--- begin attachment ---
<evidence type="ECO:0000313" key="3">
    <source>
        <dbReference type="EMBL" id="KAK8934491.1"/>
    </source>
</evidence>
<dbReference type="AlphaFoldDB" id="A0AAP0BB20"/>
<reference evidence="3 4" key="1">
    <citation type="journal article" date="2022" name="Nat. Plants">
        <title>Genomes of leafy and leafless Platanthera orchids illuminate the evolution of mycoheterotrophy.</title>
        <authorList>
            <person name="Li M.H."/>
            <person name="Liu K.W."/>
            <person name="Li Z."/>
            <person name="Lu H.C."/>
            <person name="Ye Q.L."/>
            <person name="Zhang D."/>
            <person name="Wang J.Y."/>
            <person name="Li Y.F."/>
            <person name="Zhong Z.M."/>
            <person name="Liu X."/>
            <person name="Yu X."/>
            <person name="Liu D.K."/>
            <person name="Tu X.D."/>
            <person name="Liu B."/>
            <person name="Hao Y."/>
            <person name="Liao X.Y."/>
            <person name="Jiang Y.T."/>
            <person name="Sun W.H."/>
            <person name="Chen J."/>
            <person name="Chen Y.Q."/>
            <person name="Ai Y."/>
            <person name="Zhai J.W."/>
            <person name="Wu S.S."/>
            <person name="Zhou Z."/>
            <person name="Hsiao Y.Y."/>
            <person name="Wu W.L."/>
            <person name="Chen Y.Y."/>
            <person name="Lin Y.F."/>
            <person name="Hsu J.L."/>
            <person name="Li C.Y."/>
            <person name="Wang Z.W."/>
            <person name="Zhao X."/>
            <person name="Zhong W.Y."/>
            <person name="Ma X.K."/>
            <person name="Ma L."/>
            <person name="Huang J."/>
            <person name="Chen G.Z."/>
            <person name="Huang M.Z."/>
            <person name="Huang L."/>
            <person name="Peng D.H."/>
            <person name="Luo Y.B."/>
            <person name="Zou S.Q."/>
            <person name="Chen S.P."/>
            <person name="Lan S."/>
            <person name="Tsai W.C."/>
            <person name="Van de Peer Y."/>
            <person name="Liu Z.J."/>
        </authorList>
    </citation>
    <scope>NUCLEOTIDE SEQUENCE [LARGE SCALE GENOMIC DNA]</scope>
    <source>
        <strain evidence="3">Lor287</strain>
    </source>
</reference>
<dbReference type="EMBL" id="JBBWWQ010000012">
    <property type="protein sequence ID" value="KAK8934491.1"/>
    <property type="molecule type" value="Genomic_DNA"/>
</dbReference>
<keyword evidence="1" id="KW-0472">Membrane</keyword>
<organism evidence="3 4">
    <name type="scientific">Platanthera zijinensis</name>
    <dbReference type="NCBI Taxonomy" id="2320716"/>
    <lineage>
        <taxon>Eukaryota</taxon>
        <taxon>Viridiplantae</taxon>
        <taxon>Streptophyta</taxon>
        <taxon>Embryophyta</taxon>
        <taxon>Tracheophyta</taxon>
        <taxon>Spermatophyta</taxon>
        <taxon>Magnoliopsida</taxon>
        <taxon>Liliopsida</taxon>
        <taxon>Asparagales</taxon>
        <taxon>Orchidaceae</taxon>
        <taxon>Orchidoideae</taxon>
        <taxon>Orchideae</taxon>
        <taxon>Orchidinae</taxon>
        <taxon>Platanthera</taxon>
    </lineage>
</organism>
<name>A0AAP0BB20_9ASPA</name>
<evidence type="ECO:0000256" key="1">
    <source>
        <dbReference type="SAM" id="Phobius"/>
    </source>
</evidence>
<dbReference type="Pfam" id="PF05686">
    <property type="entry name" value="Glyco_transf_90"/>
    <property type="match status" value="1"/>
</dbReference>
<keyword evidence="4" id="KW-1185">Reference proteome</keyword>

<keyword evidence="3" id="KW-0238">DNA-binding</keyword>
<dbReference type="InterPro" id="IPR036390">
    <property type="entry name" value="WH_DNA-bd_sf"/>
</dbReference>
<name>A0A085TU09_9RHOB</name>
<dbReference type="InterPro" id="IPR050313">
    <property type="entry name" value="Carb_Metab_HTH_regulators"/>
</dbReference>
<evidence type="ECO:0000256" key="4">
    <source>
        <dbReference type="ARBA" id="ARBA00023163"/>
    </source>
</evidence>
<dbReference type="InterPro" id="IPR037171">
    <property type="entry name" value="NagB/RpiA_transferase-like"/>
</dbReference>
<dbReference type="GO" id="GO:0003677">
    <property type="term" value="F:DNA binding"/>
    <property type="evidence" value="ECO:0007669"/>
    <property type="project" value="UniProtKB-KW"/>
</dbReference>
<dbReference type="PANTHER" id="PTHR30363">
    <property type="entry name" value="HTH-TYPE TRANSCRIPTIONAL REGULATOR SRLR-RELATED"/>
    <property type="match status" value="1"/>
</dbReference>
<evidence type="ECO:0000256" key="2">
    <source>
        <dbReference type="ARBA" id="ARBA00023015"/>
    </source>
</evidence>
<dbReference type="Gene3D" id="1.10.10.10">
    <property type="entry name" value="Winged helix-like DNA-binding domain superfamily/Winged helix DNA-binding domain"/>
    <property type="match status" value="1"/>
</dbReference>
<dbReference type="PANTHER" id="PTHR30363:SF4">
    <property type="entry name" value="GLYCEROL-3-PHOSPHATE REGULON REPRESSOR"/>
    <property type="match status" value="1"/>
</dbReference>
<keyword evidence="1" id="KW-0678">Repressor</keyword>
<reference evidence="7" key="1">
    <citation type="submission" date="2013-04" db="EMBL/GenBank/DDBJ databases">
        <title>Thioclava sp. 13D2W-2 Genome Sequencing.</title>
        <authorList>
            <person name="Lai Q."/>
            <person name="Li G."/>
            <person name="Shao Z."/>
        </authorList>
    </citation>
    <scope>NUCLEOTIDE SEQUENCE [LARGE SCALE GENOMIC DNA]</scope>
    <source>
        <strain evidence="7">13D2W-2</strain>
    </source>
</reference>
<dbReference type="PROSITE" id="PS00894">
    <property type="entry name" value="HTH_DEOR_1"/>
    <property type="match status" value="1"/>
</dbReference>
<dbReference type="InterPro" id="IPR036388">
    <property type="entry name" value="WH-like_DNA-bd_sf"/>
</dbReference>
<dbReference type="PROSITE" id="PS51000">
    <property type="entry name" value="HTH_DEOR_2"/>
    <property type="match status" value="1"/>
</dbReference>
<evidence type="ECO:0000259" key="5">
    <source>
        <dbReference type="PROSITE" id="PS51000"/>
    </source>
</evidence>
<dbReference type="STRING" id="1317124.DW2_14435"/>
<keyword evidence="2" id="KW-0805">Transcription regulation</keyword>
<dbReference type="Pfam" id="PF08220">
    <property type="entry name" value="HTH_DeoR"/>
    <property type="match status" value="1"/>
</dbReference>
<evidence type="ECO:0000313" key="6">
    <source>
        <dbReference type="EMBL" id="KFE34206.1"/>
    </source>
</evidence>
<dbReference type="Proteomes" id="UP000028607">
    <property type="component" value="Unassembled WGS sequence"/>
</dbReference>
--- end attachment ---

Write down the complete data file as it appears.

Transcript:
<evidence type="ECO:0000313" key="3">
    <source>
        <dbReference type="EMBL" id="KAK8934491.1"/>
    </source>
</evidence>
<dbReference type="AlphaFoldDB" id="A0AAP0BB20"/>
<reference evidence="3 4" key="1">
    <citation type="journal article" date="2022" name="Nat. Plants">
        <title>Genomes of leafy and leafless Platanthera orchids illuminate the evolution of mycoheterotrophy.</title>
        <authorList>
            <person name="Li M.H."/>
            <person name="Liu K.W."/>
            <person name="Li Z."/>
            <person name="Lu H.C."/>
            <person name="Ye Q.L."/>
            <person name="Zhang D."/>
            <person name="Wang J.Y."/>
            <person name="Li Y.F."/>
            <person name="Zhong Z.M."/>
            <person name="Liu X."/>
            <person name="Yu X."/>
            <person name="Liu D.K."/>
            <person name="Tu X.D."/>
            <person name="Liu B."/>
            <person name="Hao Y."/>
            <person name="Liao X.Y."/>
            <person name="Jiang Y.T."/>
            <person name="Sun W.H."/>
            <person name="Chen J."/>
            <person name="Chen Y.Q."/>
            <person name="Ai Y."/>
            <person name="Zhai J.W."/>
            <person name="Wu S.S."/>
            <person name="Zhou Z."/>
            <person name="Hsiao Y.Y."/>
            <person name="Wu W.L."/>
            <person name="Chen Y.Y."/>
            <person name="Lin Y.F."/>
            <person name="Hsu J.L."/>
            <person name="Li C.Y."/>
            <person name="Wang Z.W."/>
            <person name="Zhao X."/>
            <person name="Zhong W.Y."/>
            <person name="Ma X.K."/>
            <person name="Ma L."/>
            <person name="Huang J."/>
            <person name="Chen G.Z."/>
            <person name="Huang M.Z."/>
            <person name="Huang L."/>
            <person name="Peng D.H."/>
            <person name="Luo Y.B."/>
            <person name="Zou S.Q."/>
            <person name="Chen S.P."/>
            <person name="Lan S."/>
            <person name="Tsai W.C."/>
            <person name="Van de Peer Y."/>
            <person name="Liu Z.J."/>
        </authorList>
    </citation>
    <scope>NUCLEOTIDE SEQUENCE [LARGE SCALE GENOMIC DNA]</scope>
    <source>
        <strain evidence="3">Lor287</strain>
    </source>
</reference>
<dbReference type="EMBL" id="JBBWWQ010000012">
    <property type="protein sequence ID" value="KAK8934491.1"/>
    <property type="molecule type" value="Genomic_DNA"/>
</dbReference>
<keyword evidence="1" id="KW-0472">Membrane</keyword>
<organism evidence="3 4">
    <name type="scientific">Platanthera zijinensis</name>
    <dbReference type="NCBI Taxonomy" id="2320716"/>
    <lineage>
        <taxon>Eukaryota</taxon>
        <taxon>Viridiplantae</taxon>
        <taxon>Streptophyta</taxon>
        <taxon>Embryophyta</taxon>
        <taxon>Tracheophyta</taxon>
        <taxon>Spermatophyta</taxon>
        <taxon>Magnoliopsida</taxon>
        <taxon>Liliopsida</taxon>
        <taxon>Asparagales</taxon>
        <taxon>Orchidaceae</taxon>
        <taxon>Orchidoideae</taxon>
        <taxon>Orchideae</taxon>
        <taxon>Orchidinae</taxon>
        <taxon>Platanthera</taxon>
    </lineage>
</organism>
<name>A0AAP0BB20_9ASPA</name>
<evidence type="ECO:0000256" key="1">
    <source>
        <dbReference type="SAM" id="Phobius"/>
    </source>
</evidence>
<dbReference type="Pfam" id="PF05686">
    <property type="entry name" value="Glyco_transf_90"/>
    <property type="match status" value="1"/>
</dbReference>
<keyword evidence="4" id="KW-1185">Reference proteome</keyword>

<keyword evidence="3" id="KW-0238">DNA-binding</keyword>
<dbReference type="InterPro" id="IPR036390">
    <property type="entry name" value="WH_DNA-bd_sf"/>
</dbReference>
<name>A0A085TU09_9RHOB</name>
<dbReference type="InterPro" id="IPR050313">
    <property type="entry name" value="Carb_Metab_HTH_regulators"/>
</dbReference>
<evidence type="ECO:0000256" key="4">
    <source>
        <dbReference type="ARBA" id="ARBA00023163"/>
    </source>
</evidence>
<dbReference type="InterPro" id="IPR037171">
    <property type="entry name" value="NagB/RpiA_transferase-like"/>
</dbReference>
<dbReference type="GO" id="GO:0003677">
    <property type="term" value="F:DNA binding"/>
    <property type="evidence" value="ECO:0007669"/>
    <property type="project" value="UniProtKB-KW"/>
</dbReference>
<dbReference type="PANTHER" id="PTHR30363">
    <property type="entry name" value="HTH-TYPE TRANSCRIPTIONAL REGULATOR SRLR-RELATED"/>
    <property type="match status" value="1"/>
</dbReference>
<evidence type="ECO:0000256" key="2">
    <source>
        <dbReference type="ARBA" id="ARBA00023015"/>
    </source>
</evidence>
<dbReference type="Gene3D" id="1.10.10.10">
    <property type="entry name" value="Winged helix-like DNA-binding domain superfamily/Winged helix DNA-binding domain"/>
    <property type="match status" value="1"/>
</dbReference>
<dbReference type="PANTHER" id="PTHR30363:SF4">
    <property type="entry name" value="GLYCEROL-3-PHOSPHATE REGULON REPRESSOR"/>
    <property type="match status" value="1"/>
</dbReference>
<keyword evidence="1" id="KW-0678">Repressor</keyword>
<reference evidence="7" key="1">
    <citation type="submission" date="2013-04" db="EMBL/GenBank/DDBJ databases">
        <title>Thioclava sp. 13D2W-2 Genome Sequencing.</title>
        <authorList>
            <person name="Lai Q."/>
            <person name="Li G."/>
            <person name="Shao Z."/>
        </authorList>
    </citation>
    <scope>NUCLEOTIDE SEQUENCE [LARGE SCALE GENOMIC DNA]</scope>
    <source>
        <strain evidence="7">13D2W-2</strain>
    </source>
</reference>
<dbReference type="PROSITE" id="PS00894">
    <property type="entry name" value="HTH_DEOR_1"/>
    <property type="match status" value="1"/>
</dbReference>
<dbReference type="InterPro" id="IPR036388">
    <property type="entry name" value="WH-like_DNA-bd_sf"/>
</dbReference>
<dbReference type="PROSITE" id="PS51000">
    <property type="entry name" value="HTH_DEOR_2"/>
    <property type="match status" value="1"/>
</dbReference>
<evidence type="ECO:0000259" key="5">
    <source>
        <dbReference type="PROSITE" id="PS51000"/>
    </source>
</evidence>
<dbReference type="STRING" id="1317124.DW2_14435"/>
<keyword evidence="2" id="KW-0805">Transcription regulation</keyword>
<dbReference type="Pfam" id="PF08220">
    <property type="entry name" value="HTH_DeoR"/>
    <property type="match status" value="1"/>
</dbReference>
<evidence type="ECO:0000313" key="6">
    <source>
        <dbReference type="EMBL" id="KFE34206.1"/>
    </source>
</evidence>
<dbReference type="Proteomes" id="UP000028607">
    <property type="component" value="Unassembled WGS sequence"/>
</dbReference>